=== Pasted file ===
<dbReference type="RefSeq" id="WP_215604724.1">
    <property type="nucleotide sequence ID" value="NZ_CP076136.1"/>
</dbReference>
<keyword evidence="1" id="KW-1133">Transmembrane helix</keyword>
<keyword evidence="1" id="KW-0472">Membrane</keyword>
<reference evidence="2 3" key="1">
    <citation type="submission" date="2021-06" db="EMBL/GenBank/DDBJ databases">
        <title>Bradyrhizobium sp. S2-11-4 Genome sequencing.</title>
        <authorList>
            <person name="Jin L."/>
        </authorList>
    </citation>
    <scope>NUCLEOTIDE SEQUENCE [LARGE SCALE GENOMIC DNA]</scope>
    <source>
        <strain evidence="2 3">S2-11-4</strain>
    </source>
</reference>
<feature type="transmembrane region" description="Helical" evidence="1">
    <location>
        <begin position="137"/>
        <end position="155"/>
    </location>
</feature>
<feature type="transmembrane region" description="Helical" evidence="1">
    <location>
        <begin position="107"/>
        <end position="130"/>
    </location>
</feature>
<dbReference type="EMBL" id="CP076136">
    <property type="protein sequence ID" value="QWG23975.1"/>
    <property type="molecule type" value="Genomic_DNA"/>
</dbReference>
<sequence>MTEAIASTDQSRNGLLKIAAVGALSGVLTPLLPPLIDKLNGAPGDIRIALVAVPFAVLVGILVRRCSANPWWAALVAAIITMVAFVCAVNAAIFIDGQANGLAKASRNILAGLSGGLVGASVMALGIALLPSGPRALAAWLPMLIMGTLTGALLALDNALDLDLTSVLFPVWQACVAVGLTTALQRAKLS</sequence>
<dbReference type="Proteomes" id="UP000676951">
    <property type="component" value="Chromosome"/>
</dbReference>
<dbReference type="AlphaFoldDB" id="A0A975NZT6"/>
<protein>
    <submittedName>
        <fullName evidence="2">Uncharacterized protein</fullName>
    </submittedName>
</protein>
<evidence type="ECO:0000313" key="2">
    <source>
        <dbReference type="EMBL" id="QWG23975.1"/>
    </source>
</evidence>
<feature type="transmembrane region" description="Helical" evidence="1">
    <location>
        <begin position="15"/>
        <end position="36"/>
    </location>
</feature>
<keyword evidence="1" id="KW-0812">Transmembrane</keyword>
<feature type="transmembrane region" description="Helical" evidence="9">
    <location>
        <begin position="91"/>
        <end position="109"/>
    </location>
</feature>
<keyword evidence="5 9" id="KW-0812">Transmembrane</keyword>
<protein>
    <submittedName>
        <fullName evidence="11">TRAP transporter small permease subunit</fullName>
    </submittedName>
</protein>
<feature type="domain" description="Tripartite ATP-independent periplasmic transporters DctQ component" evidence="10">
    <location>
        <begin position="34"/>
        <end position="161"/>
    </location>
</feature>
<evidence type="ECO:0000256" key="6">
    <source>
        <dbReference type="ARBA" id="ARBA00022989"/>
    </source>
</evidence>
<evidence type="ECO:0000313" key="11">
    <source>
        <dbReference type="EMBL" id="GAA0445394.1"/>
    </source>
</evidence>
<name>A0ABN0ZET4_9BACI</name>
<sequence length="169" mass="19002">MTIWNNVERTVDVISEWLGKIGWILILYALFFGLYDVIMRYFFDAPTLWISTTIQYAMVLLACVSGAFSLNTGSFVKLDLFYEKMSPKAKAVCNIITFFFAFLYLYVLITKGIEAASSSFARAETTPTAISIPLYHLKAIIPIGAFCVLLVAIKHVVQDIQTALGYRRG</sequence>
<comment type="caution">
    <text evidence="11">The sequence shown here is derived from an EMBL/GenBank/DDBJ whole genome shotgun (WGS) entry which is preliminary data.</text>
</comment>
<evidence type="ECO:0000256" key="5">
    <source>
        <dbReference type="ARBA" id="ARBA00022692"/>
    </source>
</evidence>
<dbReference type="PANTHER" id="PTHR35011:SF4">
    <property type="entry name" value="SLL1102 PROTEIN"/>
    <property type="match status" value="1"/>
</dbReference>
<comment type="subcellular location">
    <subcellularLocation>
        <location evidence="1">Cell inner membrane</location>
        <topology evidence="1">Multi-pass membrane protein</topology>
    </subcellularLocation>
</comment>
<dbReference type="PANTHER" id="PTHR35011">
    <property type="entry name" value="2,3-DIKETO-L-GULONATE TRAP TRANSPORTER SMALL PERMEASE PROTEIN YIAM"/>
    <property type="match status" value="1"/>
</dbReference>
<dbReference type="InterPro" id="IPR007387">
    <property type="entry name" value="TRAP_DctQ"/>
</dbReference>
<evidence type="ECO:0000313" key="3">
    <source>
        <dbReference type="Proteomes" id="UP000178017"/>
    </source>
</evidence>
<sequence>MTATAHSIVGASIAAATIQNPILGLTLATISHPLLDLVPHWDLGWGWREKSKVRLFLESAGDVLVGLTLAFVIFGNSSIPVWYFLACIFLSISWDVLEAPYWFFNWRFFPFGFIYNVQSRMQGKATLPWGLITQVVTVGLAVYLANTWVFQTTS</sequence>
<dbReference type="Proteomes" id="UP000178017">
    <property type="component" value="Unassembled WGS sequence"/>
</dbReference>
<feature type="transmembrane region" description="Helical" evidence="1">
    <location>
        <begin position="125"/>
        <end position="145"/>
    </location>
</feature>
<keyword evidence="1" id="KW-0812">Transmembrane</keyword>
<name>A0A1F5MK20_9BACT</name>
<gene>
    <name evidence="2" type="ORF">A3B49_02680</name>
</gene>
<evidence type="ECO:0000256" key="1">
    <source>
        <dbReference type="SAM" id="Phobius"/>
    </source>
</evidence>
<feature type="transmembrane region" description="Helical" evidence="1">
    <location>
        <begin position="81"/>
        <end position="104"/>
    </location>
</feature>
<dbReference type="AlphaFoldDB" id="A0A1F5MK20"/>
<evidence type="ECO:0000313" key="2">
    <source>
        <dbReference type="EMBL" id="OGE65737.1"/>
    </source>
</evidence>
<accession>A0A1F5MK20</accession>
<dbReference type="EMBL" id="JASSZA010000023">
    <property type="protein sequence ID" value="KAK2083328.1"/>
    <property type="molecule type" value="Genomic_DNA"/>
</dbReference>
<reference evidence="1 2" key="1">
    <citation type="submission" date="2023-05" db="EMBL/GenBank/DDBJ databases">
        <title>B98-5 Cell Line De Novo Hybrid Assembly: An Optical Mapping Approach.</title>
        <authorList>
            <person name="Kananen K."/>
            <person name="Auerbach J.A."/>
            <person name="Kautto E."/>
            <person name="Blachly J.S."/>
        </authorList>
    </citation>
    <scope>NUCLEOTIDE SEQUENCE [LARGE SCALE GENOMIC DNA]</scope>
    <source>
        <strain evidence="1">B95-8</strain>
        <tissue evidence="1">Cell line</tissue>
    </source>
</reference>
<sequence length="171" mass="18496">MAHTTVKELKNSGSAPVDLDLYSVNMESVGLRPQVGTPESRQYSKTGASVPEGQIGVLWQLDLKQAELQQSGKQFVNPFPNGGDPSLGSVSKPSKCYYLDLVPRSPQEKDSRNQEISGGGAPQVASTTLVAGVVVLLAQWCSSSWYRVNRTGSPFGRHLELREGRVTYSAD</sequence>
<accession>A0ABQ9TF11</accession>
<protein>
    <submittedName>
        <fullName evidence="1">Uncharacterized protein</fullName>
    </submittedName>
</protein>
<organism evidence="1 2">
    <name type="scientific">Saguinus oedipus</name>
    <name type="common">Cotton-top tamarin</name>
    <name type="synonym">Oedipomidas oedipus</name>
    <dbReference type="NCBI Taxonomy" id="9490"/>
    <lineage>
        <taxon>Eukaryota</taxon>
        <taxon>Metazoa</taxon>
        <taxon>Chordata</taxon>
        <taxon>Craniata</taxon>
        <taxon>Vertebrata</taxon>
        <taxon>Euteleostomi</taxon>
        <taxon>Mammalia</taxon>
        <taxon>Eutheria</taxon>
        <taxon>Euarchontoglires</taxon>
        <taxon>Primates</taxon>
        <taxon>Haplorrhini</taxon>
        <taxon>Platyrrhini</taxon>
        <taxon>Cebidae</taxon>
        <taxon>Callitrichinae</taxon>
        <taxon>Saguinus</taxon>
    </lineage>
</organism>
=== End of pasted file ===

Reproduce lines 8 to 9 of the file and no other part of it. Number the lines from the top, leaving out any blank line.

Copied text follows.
        <title>Bradyrhizobium sp. S2-11-4 Genome sequencing.</title>
        <authorList>